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This reiterates the fact that companies cannot be assured that users will respond to social campaigns in the way you would like them to.  Another lesson is that you’ve got to act quickly with campaigns that don’t work and even with ones that do. And, ultimately, hopefully it illustrates how you may not be able to get by with one person doing all of your social.  It definitely depends on the size of your company, but also the strategy of your marketing.  Companies cannot get away with saying that social is key to their marketing and not support the actual execution – that’s good for neither the company or the staff charged with running social.

In the case of McDonald’s, they are a huge company that is constantly being barraged by fans and detractors in this environment.  As such, the company has a seemingly aggressive social media staff that is able to monitor communications and make changes quickly.  It seems that within hours, they moved away from the campaign. But even with a large team, they are not able to control the life of the hashtag.

In addition to the quick campaign change, McDonald’s Social Media Director, Rick Wion, went into high-gear to try to manage things.  There’s a few different nuanced responses he made based on the different outlets. The first one is more explanatory of what happened and the second one comes off as a little defensive:

Last Thursday, we planned to use two different hashtags during a promoted trend – #meetthefarmers and #mcdstories.

While #meetthefarmers was used for the majority of the day and successful in raising awareness of the Supplier Stories campaign, #mcdstories did not go as planned. We quickly pulled #mcdstories and it was promoted for less than two hours.

Within an hour of pulling #McDStories the number of conversations about it fell off from a peak of 1600 to a few dozen. It is also important to keep those numbers in perspective. There were 72,788 mentions of McDonald’s overall that day so the traction of #McDStories was a tiny percentage (2%) of that.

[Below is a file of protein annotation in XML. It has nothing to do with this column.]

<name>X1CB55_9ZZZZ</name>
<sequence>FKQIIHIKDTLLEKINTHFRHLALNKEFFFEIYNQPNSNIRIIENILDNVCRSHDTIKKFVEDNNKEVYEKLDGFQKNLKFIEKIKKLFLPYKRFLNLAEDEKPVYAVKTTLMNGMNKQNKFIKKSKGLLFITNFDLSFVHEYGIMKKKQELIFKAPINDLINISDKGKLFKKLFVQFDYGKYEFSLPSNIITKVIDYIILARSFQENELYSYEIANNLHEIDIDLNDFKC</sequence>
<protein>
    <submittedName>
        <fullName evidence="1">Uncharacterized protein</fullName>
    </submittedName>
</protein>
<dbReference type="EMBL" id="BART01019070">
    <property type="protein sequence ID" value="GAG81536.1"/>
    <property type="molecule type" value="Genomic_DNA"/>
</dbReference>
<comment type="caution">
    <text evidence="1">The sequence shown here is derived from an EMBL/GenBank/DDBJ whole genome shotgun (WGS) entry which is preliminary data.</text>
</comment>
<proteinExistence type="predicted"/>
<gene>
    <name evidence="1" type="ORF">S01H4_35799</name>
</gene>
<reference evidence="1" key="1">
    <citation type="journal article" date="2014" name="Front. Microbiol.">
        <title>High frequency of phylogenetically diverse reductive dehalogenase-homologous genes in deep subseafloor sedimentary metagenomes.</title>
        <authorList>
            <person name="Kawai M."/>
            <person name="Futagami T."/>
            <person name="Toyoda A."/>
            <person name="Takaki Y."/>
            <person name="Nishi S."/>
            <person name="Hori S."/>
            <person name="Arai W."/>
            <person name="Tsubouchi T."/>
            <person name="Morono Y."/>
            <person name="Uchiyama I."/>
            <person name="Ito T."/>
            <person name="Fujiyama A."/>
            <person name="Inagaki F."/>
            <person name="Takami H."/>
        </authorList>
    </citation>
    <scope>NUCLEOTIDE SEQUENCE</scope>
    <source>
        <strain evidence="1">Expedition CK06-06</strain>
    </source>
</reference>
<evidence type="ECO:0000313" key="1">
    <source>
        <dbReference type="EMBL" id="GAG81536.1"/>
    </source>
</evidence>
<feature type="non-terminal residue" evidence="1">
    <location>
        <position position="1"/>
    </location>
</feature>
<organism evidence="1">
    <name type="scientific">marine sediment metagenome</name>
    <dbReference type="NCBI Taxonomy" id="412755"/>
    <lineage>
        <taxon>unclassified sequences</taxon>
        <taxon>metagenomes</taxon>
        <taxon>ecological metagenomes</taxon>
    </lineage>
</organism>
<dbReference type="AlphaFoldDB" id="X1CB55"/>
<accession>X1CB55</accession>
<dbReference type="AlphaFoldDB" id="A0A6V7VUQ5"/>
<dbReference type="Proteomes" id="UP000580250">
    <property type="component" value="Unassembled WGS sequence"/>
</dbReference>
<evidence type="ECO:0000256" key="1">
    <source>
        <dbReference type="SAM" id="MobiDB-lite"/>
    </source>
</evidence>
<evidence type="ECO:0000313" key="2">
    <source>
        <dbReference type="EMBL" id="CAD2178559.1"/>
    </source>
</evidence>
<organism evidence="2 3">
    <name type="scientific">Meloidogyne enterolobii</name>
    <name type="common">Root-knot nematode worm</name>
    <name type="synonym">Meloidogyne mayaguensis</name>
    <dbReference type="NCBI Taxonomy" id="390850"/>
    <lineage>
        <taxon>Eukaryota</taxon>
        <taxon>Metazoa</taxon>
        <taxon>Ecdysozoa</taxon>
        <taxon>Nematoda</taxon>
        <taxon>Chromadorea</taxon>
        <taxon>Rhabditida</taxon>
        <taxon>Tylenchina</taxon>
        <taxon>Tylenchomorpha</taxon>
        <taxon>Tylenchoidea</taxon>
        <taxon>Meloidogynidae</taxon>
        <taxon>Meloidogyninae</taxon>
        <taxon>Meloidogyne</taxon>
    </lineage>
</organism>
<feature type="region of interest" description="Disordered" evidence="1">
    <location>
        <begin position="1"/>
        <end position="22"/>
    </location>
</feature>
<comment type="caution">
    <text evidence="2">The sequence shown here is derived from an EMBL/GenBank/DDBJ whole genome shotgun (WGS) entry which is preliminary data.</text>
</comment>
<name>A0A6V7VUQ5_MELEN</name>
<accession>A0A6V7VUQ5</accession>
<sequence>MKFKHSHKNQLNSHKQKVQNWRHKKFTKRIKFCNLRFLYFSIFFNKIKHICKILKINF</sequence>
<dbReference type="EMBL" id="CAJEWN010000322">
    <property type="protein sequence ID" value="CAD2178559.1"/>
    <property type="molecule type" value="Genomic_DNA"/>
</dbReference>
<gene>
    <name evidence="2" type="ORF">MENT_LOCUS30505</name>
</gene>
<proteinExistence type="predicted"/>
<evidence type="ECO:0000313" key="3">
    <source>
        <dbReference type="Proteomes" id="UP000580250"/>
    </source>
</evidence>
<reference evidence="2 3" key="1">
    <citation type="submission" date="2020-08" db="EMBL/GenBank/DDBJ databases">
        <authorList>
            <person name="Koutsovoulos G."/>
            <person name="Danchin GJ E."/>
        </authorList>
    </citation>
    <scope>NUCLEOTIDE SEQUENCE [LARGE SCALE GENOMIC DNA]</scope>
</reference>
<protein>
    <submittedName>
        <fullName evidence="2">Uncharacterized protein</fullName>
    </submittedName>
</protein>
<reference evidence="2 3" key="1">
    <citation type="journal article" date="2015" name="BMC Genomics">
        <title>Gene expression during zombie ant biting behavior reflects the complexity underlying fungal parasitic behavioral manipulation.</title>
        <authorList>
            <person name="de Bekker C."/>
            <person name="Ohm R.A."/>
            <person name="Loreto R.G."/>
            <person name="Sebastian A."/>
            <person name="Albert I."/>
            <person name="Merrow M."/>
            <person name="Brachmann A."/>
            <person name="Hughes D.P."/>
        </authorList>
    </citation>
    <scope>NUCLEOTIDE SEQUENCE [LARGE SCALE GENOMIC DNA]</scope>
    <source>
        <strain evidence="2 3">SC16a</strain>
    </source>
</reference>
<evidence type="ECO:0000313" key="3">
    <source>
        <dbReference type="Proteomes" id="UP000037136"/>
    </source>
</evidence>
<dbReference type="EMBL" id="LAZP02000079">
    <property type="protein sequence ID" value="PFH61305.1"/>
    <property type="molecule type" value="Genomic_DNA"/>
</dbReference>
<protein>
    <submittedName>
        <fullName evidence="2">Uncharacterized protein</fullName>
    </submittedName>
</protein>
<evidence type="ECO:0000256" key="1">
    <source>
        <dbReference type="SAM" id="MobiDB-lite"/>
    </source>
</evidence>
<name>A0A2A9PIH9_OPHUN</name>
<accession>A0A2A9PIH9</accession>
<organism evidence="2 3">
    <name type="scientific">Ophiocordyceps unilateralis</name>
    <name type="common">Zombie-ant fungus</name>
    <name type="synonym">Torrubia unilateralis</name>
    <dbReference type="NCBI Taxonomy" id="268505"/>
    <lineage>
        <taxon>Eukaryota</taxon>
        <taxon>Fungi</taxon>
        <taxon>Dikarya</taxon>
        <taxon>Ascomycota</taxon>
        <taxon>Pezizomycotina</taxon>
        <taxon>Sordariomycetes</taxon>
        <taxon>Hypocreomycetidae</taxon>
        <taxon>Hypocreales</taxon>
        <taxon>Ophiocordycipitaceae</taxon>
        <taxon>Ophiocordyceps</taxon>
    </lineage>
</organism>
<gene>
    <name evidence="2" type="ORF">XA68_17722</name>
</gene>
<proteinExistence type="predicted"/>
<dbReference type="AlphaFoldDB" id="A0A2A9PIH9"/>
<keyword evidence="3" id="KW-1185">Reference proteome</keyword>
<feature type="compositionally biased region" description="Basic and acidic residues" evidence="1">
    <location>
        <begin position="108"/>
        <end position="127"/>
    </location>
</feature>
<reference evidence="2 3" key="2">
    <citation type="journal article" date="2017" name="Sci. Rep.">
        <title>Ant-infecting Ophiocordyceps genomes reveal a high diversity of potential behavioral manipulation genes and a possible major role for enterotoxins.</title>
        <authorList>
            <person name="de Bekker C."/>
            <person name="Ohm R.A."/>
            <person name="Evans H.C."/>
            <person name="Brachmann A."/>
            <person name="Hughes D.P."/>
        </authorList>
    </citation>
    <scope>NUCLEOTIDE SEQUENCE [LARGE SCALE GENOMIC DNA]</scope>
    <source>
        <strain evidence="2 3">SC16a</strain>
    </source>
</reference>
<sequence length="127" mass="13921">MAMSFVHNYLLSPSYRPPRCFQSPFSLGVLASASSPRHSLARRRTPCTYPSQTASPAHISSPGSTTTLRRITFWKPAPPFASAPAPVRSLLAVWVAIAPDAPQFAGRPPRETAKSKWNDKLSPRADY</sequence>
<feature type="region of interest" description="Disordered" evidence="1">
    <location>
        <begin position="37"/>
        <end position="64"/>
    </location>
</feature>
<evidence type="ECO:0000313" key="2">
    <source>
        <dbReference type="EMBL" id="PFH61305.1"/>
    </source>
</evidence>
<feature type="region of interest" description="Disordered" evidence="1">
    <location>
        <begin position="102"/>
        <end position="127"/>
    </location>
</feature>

With all social media campaigns, we include contingency plans should the conversation not go as planned. The ability to change midstream helped this small blip from becoming something larger.

Here’s the one with a little more of a defensive tone:

The #McDStories tactics was part of a larger campaign to share our stories about the farmers who grow McDonald’s food. As soon as we saw that #McDStories was not going as planned, we made the decision to pull the hashtag and replace it with the more positive and successful #MeettheFarmers. Within that two hour window from launch to pull down of #McDStories, the number of tweets about it jumped to a peak of about 1600 but then fell off to only a few dozen.

It is also important to keep those numbers in perspective. There were 72,788 mentions of McDonald’s overall that day and #McDStories was a tiny percentage of that–roughly 2%. The tweets that were used for the video an article are very negative, but given that McDonald’s is mentioned on Twitter more than 250,000 times each week, it is very easy to cherry pick negative (or positive) tweets that are not representative of the overall picture.

Bottom line–the negative chatter wasn’t as much as today’s headlines have lead people to believe. This happened almost a week ago and the hashtag is only living on because many media outlets are using the chance to push a provocative and tweetable headline.

Part of being in social media is knowing that you can’t control the message 100 percent of the time.

As Twitter continues to evolve its platform and engagement opportunities, we’re learning from our experiences.

The keys here were that McDonald’s is taking chances and has prepared themselves to quickly respond.  Some would question whether the tone of the second response is needed, but we can all understand what a frustrating position Wion was in. Again, it has to do with a larger social strategy – if their goal is to respond to every concern, then they’ve got to be consistent with that.  It seems their strategy is to be active along many fronts with the promotion of many trends (#flavorbattle, #LittleThings and #ChickenMcBites) so the offending trends could easily be mitigated and forgotten.